invert(solution, inverse_data)[source]

Returns a solution to the original problem given the inverse_data.

Parameters: solution (Solution) – A solution to a problem that generated the inverse_data. inverse_data – The data encoding the original problem. A solution to the original problem. Solution
reduce()[source]

Reduces the owned problem to an equivalent problem.

Returns: An equivalent problem, encoded either as a Problem or a dict. Problem or dict ValueError – If this Reduction was constructed without a Problem.
retrieve(solution)[source]

Retrieves a solution to the owned problem.

Parameters: solution (Solution) – A solution to the problem emitted by reduce(). A solution to the owned problem. Solution ValueError – If self.problem is None, or if reduce() was not previously called.

## Chain¶

class cvxpy.reductions.chain.Chain(problem=None, reductions=[])[source]

A logical grouping of multiple reductions into a single reduction.

reductions

list[Reduction] – A list of reductions.

accepts(problem)[source]

A problem is accepted if the sequence of reductions is valid.

In particular, the i-th reduction must accept the output of the i-1th reduction, with the first reduction (self.reductions[0]) in the sequence taking as input the supplied problem.

Parameters: problem (Problem) – The problem to check. True if the chain can be applied, False otherwise. bool
apply(problem)[source]

Applies the chain to a problem and returns an equivalent problem.

Parameters: problem (Problem) – The problem to which the chain will be applied. Problem or dict – The problem yielded by applying the reductions in sequence, starting at self.reductions[0]. list – The inverse data yielded by each of the reductions.
invert(solution, inverse_data)[source]

Returns a solution to the original problem given the inverse_data.

## SolvingChain¶

class cvxpy.reductions.solvers.solving_chain.SolvingChain(problem=None, reductions=[])[source]

A reduction chain that ends with a solver.

Parameters: reductions (list[Reduction]) – A list of reductions. The last reduction in the list must be a solver instance.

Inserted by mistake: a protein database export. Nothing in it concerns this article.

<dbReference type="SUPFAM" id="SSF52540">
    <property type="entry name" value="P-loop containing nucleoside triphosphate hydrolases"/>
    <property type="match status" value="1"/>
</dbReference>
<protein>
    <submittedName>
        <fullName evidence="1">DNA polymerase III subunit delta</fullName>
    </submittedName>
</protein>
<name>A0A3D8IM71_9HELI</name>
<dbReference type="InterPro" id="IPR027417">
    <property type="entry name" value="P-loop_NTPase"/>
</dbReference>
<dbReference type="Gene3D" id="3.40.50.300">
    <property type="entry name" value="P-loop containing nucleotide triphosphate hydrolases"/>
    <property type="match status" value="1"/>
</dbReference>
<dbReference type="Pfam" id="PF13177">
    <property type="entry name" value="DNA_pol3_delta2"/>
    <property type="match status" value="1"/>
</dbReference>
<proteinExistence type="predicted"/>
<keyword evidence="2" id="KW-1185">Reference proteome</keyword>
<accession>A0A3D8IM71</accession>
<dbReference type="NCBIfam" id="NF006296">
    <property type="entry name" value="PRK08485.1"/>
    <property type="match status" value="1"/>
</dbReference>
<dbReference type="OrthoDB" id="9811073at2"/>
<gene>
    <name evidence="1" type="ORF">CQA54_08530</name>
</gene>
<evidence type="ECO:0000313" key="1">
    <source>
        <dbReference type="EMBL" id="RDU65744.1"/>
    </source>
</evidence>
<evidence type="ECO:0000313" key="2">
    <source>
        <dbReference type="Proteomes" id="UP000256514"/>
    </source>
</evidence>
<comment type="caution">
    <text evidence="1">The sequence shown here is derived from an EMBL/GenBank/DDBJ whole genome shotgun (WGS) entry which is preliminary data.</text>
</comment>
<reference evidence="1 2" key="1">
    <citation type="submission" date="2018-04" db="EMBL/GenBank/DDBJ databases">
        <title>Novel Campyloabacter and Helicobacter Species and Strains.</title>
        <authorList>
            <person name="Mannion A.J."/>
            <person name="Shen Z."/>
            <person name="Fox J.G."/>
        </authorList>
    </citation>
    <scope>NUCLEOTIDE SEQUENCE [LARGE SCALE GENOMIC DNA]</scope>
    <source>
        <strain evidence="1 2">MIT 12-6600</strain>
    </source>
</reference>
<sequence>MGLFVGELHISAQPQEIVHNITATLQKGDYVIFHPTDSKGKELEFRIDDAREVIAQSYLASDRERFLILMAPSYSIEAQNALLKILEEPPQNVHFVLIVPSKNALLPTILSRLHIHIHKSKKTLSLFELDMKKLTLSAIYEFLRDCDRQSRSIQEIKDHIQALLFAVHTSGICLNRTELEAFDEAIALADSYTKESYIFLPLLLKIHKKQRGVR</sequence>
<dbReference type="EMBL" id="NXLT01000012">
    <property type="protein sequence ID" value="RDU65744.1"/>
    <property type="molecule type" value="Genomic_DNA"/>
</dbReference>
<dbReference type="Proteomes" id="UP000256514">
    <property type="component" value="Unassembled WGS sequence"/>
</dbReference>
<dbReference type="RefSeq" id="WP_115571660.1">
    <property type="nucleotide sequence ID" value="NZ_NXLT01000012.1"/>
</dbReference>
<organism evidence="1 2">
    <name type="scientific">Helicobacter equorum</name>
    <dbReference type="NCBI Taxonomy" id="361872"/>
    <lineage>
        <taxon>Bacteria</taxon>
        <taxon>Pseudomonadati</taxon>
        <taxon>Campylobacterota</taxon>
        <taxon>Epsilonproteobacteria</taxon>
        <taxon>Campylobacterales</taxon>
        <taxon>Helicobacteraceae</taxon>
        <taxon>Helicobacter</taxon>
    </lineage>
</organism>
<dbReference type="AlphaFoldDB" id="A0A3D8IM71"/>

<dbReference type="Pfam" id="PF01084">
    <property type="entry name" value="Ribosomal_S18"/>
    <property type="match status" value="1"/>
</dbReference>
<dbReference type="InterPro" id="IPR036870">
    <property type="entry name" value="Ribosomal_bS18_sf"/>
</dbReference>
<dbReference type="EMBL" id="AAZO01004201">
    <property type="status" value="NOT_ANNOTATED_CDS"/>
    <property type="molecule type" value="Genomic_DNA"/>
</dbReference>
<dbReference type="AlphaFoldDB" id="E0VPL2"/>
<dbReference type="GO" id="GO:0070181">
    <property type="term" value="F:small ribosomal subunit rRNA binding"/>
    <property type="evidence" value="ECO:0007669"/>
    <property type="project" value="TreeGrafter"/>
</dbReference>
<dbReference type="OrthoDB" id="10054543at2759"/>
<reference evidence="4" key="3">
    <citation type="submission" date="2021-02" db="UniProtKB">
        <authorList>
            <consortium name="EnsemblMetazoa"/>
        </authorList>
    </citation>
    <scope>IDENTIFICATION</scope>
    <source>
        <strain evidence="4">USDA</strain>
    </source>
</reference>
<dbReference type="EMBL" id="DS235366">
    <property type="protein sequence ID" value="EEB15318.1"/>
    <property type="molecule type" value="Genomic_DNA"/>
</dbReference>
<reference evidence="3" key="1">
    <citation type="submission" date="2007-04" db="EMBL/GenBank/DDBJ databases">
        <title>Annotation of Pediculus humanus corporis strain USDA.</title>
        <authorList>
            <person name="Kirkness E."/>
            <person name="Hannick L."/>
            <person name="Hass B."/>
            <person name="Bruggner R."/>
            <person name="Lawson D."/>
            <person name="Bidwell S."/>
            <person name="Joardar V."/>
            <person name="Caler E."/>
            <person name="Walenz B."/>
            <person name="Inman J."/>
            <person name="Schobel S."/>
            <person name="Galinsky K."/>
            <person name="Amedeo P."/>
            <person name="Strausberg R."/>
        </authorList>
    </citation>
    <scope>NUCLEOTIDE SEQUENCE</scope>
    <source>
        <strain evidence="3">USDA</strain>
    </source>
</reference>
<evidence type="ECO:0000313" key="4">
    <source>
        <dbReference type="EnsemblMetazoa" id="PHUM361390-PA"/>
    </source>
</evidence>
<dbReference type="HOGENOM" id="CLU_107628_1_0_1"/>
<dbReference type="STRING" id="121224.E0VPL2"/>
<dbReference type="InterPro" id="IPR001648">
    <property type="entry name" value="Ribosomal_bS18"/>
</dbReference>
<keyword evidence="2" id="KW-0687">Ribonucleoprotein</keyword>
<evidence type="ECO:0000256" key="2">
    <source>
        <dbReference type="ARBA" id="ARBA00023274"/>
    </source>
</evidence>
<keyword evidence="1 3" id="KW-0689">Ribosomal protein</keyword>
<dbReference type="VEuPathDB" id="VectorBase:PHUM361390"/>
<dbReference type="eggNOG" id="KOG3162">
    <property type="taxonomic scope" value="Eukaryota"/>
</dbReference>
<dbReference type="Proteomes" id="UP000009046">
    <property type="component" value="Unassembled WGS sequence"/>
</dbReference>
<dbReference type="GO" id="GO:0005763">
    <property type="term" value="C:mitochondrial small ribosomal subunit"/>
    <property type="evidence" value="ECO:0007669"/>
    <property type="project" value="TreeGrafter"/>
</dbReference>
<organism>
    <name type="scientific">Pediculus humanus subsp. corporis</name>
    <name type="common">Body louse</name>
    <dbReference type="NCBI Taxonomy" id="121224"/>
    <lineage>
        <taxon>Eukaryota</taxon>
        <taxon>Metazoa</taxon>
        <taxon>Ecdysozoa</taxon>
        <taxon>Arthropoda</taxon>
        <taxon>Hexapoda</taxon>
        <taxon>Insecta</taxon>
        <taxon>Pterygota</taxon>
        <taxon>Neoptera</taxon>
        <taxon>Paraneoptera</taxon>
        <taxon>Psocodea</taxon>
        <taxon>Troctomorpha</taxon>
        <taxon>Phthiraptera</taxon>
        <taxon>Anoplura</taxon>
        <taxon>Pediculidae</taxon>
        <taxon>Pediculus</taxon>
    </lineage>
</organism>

reductions

list[Reduction] – A list of reductions.

solver

Solver – The solver, i.e., reductions[-1].

prepend(chain)[source]

Create and return a new SolvingChain by concatenating chain with this instance.

solve(problem, warm_start, verbose, solver_opts)[source]

Solves the problem by applying the chain.

Applies each reduction in the chain to the problem, solves it, and then inverts the chain to return a solution of the supplied problem.

Parameters: problem (Problem) – The problem to solve. warm_start (bool) – Whether to warm start the solver. verbose (bool) – Whether to enable solver verbosity. solver_opts (dict) – Solver specific options. solution – A solution to the problem. Solution
solve_via_data(problem, data, warm_start, verbose, solver_opts)[source]

Solves the problem using the data output by the an apply invocation.

The semantics are:

data, inverse_data = solving_chain.apply(problem)
solution = solving_chain.invert(solver_chain.solve_via_data(data, ...))


which is equivalent to writing

solution = solving_chain.solve(problem, ...)

Parameters: problem (Problem) – The problem to solve. data (map) – Data for the solver. warm_start (bool) – Whether to warm start the solver. verbose (bool) – Whether to enable solver verbosity. solver_opts (dict) – Solver specific options. The information returned by the solver; this is not necessarily a Solution object. raw solver solution